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I'm using the following code to watch for changes to a given SELECT element.

  someSelectElement.change(function () { alert('change made'); });

And it works peachy when I change the value the selected item through the UI.

However, It doesn't seem to trigger the event if the value is changed via a script. For example, the following code executed in the debugging console changes the selected item, but does NOT fire the event.

$('#someSelectElement').val('NewValue')

I know it seems unusual to need to detect changes made to the control by the other code, and if it was my code I'd just manually trigger the event and call it a day. The trouble is, I am writing a jQuery plug-in that needs to do something when the value of a watched control changes whether it be through user intervention or some client-side script that the user of my plug-in is running.

I'm assuming the behavior of not triggering events in this situation is by design. If not, please speak up and let me know what I'm doing wrong. If so, is there a workaround where I can watch for changes made to the value of a SELECT element regardless of whether they were user or code initiated?

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Let me know if you end up using my craziness below and whether or not it actually worked in a real-world scenario. I'd be interested in your results :) –  Demian Brecht Apr 9 '11 at 2:24

2 Answers 2

up vote 4 down vote accepted

Code-driven changes to element values don't trigger native events. You can always trigger them yourself, of course, via the jQuery ".trigger()" method.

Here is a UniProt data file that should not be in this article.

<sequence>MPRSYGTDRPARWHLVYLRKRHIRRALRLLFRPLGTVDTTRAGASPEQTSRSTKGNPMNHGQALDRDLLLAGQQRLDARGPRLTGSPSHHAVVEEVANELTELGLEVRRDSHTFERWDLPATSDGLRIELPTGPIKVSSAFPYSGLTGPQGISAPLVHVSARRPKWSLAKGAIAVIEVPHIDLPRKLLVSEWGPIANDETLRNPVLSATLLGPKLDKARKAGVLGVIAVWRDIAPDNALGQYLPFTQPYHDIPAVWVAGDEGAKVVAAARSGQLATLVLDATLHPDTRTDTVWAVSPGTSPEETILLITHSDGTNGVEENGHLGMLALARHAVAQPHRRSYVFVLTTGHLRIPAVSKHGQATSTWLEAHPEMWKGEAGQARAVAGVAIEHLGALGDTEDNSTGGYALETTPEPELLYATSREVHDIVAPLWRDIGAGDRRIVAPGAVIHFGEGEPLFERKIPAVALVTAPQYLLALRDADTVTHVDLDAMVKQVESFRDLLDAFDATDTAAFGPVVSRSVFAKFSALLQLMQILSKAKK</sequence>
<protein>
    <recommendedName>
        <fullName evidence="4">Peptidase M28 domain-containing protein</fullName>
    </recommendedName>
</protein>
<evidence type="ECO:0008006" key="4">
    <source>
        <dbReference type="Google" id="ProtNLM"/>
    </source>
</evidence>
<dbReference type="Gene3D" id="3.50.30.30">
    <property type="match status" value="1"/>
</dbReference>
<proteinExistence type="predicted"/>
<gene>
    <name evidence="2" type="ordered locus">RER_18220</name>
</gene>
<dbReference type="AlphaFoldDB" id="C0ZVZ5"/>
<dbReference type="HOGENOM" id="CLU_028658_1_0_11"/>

The Mozilla browsers have long had a "watch" feature, but that's not supported by other platforms.

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Thanks for the clarification, it is helpful. However, as I mentioned the code that would be changing the value of the control would be from a third party who is using my code as a library. So I can't really insert a trigger into code that will be written by someone else in the future. +1 for the partial help though. –  JohnFx Apr 8 '11 at 22:50
    
The classic hack in this case is to start up an interval timer and watch your element from there. It sounds kind-of gross, but if all it does is check an element value every 100 milliseconds or so, it really won't be crippling the browser. Now, if you have 73 of these fields that might get a little problematic, but for one or two it would be unnoticeable to a user. –  Pointy Apr 8 '11 at 22:56

Okay - so I might have a better solution to this than the interval timer solution.

Also note that this is a MUCH larger hack and the following is simply proof of concept and by no means is production-ready:

$(document).ready(function(){
    function change(){
        $('#test option[value=3]').attr('selected', 'selected');
    }

    // run it before changing it
    alert('first go');
    change();

    var tmp = String(change).replace(/function change\(\){/, '');
    tmp = tmp.replace('}', '');
    tmp += 'alert(\'it changed\');';

    change = function() { eval(tmp); };

    // try it again - should get the second alert this time
    alert('second go (post mod)');
    change();
});

See the sample here.

Essentially, what I'm doing is:

  1. Convert the function to a string
  2. Replace the bounding function constructs
  3. Add whatever functionality I want to inject
  4. Reassign the modified function to the original function

Seems to work, but might not in the real world :)

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